Tribute To Freedom crowds - Photo courtesy of Markus Schellhorn   Tribute To Freedom crowds - Photo courtesy of Markus Schellhorn


Saturday, 15th August, 2009

featuring Jon Anderson & Peter Machajdik 




View of stage as crowds arrive for Tribute To Freedom concert - Photo courtesy of Markus Schellhorn 

I booked a flight to Bratislava months ago upon hearing Jon Anderson, founder-member and lead singer of legendary progressive rock band Yes (though currently not in the band) was to perform at Devin Castle near Bratislava, Slovakia. After suffering from asthma for some time, culminating in a very serious attack on 13th May 2008 and being hospitalised in intensive care for some days causing the cancellation of Yes's summer tour of the USA, Jon took the first tentative steps in performing again, with the announcement of a European tour during the summer of 2009. A concert at Devin Castle as part of Tribute To Freedom, an event to commemorate the fall of the Iron Curtain in former Czechoslovakia 20 years ago, was announced for 15th August, 2009, along with Slovakian composer Peter Machajdik. Jon was being accompanied by Juraj Burian (guitar), Miki Škuta (piano), Oskar Rózsa (bass). Martin Valihora (drums), and cellists Eugen Prochác, Ján Slávik, Vladimír Sirota and Boris Bohó. Peter Machajdík played keyboards. This was Jon's only show with a band during his "Have Guitar Will Travel" European tour, which also saw him play in the United Kingdom. Other acts at Tribute To Freedom included Marián Varga, Pražský Výber, Vladimir Merta and Marta Kubišová. One couldn't have expected a more beautiful setting, on a hilltop above the Danube and the Morava rivers, in glorious late afternoon European sunshine.

Though attending the concert was my main reason for going, I then planned to meet up for a long weekend and chill out with friends Markus from Vienna and Zoltan from Budapest at the lakeside campsite at Zlaté Piesky from the Friday to the Monday, getting in some cycling and bathing, weather permitting. The man-made lake is located only a few minutes from Bratislava airport, so Markus was able to fetch me. The UK rail strike had been called off Friday to enable me to reach the airport on time, yet flights out of Stansted had been delayed for up to an hour. Zoltan joined us later Friday evening after driving up from Budapest after work. Tribute To Freedom had been advertised as a free concert on Jon Anderson's website but a few days before I stumbled upon the fact that tickets were required via the Ticket Portal website, so in haste bordering on virtual panic I registered on their website using the Zlaté Piesky campsite's address and bought three tickets, to be collected at one of their outlets in Bratislava, which we did at Aupark shopping complex, after cycling in to Bratislava town centre Saturday morning, the day of the concert. Although tickets were also being sold at the venue entrance at Devin Castle, as we learnt later, I wasn't taking a chance.  There was no way on earth I was going to miss out on seeing Jon Anderson! A large screen was used to project concert footage mixed in with other imagery, including some black & white film footage depicting the harsh reality of the communist era. A speech by Václav Havel, writer and first president of Czechoslovakia after the "Velvet Revolution" of 1989, was relayed to the audience. The concert was also being filmed, I assume for National Television.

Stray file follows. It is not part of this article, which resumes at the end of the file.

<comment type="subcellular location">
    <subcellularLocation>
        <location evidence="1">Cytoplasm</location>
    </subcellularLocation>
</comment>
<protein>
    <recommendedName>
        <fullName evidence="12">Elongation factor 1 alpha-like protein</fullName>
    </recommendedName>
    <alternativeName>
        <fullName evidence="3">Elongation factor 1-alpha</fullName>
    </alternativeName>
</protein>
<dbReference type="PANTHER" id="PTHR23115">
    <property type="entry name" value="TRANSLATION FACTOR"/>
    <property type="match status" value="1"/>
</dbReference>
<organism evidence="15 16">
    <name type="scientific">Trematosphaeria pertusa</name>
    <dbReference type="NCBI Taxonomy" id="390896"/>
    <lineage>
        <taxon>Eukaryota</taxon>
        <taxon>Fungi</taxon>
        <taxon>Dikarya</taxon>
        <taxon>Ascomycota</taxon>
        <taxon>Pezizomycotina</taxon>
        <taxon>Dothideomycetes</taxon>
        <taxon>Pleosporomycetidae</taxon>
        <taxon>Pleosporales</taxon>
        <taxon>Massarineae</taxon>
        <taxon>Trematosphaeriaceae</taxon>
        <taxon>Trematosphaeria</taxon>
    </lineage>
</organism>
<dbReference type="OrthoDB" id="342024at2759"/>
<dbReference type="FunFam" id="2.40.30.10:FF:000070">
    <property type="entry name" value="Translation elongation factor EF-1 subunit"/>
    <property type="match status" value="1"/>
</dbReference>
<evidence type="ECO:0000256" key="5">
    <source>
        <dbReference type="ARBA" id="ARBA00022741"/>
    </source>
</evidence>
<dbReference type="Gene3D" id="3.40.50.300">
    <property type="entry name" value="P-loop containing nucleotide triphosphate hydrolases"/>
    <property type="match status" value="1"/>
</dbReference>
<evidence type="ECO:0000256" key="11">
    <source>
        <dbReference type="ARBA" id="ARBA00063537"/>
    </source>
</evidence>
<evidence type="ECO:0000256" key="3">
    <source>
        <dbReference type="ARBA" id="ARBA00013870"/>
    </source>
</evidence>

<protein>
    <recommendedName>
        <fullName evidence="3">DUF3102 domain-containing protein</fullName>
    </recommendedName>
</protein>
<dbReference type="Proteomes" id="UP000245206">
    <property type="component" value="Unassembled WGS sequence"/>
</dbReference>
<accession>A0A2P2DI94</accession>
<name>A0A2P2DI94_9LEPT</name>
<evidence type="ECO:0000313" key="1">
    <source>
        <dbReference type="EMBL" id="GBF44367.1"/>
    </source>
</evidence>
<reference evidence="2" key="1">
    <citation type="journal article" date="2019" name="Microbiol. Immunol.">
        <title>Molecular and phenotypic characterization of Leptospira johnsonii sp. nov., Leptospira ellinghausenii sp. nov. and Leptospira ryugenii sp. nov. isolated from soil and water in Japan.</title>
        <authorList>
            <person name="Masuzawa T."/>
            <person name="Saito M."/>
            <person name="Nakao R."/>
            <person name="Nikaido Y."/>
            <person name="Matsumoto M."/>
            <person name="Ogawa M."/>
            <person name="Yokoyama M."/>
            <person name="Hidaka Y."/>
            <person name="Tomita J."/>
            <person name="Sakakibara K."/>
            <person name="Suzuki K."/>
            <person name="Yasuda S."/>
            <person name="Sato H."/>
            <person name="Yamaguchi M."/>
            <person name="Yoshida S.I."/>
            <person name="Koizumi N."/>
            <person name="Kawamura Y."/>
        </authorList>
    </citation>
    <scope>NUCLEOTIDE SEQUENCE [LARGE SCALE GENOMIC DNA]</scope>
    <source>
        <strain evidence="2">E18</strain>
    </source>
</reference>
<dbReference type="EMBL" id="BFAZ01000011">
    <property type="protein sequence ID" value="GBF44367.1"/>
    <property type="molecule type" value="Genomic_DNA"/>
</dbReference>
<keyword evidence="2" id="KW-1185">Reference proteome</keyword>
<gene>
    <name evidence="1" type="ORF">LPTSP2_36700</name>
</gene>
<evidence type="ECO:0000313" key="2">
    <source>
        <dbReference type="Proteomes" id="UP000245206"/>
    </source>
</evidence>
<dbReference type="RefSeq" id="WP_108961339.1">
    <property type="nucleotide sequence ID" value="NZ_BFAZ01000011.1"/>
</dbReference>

Jon Anderson at Devin Castle









Jon Anderson was given a tumultuous welcome by the crowd of several thousand crammed within the walls of the area of the castle where the stage had been set up.  He first played a few songs on solo guitar and sang before the rest of the ensemble joined him on stage. A new song dedicated to the people of Bratislava and obviously written for the occasion warmed him to the audience, of that there was no doubt. The friendship that has developed between Jon and Peter Machajdík was apparent and so too was the mutual respect. The show included songs such as Your Move, Nous Sommes Du Soleil (from Ritual), And You And I and Soon, performed along with several recorded with Vangelis, culminating in Close To The Edge as the finale, ambitious in the extreme. Yet they pulled it off. I can understand the musical connection between Jon and Peter Machajdík. Peter is described a minimalist composer and listening to some of his music on his MySpace page, it is not dissimilar to some of Jon's arrangements on Change We Must (the piano pieces) and the Angels Embrace.